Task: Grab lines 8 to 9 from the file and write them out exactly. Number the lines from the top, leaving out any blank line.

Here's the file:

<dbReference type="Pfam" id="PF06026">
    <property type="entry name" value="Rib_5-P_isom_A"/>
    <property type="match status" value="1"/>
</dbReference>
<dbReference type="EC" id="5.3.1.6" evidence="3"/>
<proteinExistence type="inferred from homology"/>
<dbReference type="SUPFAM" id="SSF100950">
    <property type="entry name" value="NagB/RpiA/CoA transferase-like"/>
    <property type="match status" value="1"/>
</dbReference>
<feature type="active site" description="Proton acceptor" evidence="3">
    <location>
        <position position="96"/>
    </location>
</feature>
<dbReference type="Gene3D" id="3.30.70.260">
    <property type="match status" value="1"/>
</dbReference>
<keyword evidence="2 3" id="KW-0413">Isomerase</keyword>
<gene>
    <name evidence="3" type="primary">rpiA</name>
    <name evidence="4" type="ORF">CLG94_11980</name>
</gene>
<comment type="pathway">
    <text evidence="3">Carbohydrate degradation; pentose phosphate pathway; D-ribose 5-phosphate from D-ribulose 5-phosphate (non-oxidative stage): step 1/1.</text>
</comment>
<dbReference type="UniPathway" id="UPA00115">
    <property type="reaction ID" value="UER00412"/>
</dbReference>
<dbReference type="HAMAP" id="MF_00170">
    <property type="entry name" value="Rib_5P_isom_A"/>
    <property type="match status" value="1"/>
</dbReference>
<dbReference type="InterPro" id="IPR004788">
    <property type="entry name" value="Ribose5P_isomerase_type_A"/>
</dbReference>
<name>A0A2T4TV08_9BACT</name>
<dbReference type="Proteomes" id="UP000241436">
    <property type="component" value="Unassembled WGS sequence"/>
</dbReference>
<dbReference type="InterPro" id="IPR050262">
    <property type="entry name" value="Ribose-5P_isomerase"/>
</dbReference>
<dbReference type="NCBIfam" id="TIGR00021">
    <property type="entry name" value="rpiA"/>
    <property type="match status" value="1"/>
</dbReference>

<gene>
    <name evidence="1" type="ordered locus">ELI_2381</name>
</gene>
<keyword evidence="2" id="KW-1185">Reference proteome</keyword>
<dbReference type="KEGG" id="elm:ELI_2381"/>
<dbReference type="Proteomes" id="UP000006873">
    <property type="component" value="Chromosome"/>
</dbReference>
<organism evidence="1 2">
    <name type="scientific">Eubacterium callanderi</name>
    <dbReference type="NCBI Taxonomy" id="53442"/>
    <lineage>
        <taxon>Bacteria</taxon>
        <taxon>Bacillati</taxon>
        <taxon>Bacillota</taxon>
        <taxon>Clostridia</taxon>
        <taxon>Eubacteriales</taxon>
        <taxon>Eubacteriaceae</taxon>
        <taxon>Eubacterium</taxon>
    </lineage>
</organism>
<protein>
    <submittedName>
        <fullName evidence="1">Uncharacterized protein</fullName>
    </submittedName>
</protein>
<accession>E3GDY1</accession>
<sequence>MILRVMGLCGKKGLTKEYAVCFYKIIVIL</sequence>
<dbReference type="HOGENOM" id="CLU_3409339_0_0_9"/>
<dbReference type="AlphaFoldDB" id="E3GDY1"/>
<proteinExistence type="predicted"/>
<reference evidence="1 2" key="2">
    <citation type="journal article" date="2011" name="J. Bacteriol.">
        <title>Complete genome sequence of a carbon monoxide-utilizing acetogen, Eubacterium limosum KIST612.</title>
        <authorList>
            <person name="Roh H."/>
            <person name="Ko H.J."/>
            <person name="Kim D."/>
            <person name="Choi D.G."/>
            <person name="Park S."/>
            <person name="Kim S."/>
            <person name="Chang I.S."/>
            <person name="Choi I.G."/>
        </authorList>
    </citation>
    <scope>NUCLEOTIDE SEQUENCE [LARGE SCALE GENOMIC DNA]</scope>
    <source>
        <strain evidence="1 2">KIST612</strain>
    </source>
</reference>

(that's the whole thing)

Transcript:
    <property type="entry name" value="NagB/RpiA/CoA transferase-like"/>
    <property type="match status" value="1"/>